Suspect's car was traced back to nearby apartments
New plants to attract more pollinators
You're being ridiculous. That was the message to Bernie Sanders supporters on day one of the Democratic National Convention from comedian Sarah Silverman. And she is absolutely right. No question,...
Land conservationists are crying foul over a legislative move in Madison to
La Crosse's parks are anything but dog friendly. Most of them,
If you want to blame somebody for soaring gas prices, blame the oil refineries.
Pam Moen with the Wisconsin Triple-A says the temporary closure of two refineries in Illinois is the chief cause of the steep price rises around the Midwest this month. Moen says Minnesota is much more dependent on those refineries for gas supplies than Wisconsin is...and she tells us oil companies probably wish they had more gas to sell at these high prices than they actually have. Prices at most Wisconsin stations are at least 10 cents higher than a week ago. In Minnesota, prices have gone up 40 to 60 cents in the last week.
The U.S. Army Corps of Engineers is reopening its Blackhawk Park, near De Soto after high water flooded access to the park.
Park rangers are opening approximately 50 percent of the sites on a walk in or first come, first serve basis.
As the water continues to recede, the Corps hopes to open additional sites in time for Labor Day weekend.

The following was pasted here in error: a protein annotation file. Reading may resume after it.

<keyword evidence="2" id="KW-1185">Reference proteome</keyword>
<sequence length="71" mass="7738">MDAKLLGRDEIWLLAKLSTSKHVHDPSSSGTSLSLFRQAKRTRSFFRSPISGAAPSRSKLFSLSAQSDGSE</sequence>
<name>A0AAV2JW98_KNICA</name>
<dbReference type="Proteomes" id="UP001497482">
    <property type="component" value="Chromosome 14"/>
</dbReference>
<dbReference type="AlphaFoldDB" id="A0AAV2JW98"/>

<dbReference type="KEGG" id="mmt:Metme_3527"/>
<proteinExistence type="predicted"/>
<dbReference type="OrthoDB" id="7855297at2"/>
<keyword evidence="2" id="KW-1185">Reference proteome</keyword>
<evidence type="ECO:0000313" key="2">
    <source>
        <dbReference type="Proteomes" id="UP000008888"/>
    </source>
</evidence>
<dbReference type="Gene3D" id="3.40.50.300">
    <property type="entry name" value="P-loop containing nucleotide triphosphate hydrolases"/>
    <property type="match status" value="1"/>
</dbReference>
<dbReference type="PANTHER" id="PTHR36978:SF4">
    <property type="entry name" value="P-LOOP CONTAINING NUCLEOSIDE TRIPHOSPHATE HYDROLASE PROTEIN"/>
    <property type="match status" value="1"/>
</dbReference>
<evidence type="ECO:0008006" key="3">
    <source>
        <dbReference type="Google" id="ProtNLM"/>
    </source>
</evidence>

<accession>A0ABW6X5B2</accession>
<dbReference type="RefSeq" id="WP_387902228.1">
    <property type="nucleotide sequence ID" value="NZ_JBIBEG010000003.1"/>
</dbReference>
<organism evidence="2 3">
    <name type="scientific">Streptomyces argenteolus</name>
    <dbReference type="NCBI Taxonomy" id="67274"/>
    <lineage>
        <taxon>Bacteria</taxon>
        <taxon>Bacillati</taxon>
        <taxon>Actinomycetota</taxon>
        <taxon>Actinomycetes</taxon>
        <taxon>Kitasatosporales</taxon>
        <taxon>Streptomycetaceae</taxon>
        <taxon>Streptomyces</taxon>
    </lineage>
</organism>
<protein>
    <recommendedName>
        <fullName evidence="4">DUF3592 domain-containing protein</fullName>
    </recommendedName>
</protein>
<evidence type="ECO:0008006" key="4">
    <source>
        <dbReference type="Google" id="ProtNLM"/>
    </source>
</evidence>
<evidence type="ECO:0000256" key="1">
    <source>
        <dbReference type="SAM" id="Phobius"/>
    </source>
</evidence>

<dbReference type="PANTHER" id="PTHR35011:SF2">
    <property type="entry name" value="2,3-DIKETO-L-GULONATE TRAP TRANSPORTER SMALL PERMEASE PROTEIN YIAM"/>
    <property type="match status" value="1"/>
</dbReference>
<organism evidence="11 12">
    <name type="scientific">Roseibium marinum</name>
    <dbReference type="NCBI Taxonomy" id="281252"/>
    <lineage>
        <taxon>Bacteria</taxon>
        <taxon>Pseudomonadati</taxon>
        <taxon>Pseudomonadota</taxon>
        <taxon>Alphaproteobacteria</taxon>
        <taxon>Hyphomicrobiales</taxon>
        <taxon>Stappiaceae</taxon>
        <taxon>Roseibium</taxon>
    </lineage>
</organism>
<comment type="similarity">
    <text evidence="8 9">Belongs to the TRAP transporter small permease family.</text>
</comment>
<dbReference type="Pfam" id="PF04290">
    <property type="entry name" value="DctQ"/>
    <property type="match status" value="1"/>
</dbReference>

DULUTH, Minn. (AP) Minnesota doctors say prescription drug abuse is a severe problem in the state and they often feel caught between patients who need pain medication and those who say they should do more to curb abuse.
A long-time state drug abuse safety officer, Carol Falkowski, told members of the Minnesota Medical Association on Thursday that prescription drug abuse now causes more deaths than motor vehicle accidents do. She says many patients will do almost anything to get drugs like OxyContin, including stealing them.
Many doctors at the meeting agreed abuse was a problem. But doctors also say they get blamed whether they prescribe the drugs or not. Dr. Paul Sanford says it's like waltzing in a mine field.
SHEBOYGAN, Wis. (AP) Patients at Wisconsin hospitals have less of a chance of getting a serious infection than most nationwide.
An annual report from the state Division of Public Health shows Wisconsin hospitals have significantly reduced the number of the most serious infections and now have a rate below the national average.
Among the things the report looked at is the risk of getting infected by dirty needles. Wisconsin hospitals average less than one. The national average is one.
Affinity Health System's Infections Prevention Coordinator Brenda Ehlert says that emphasis on hand-washing helped reduce infection rates, along with close monitoring of patients' need for medications and fluids.
Hospital officials say they are striving to eliminate infections.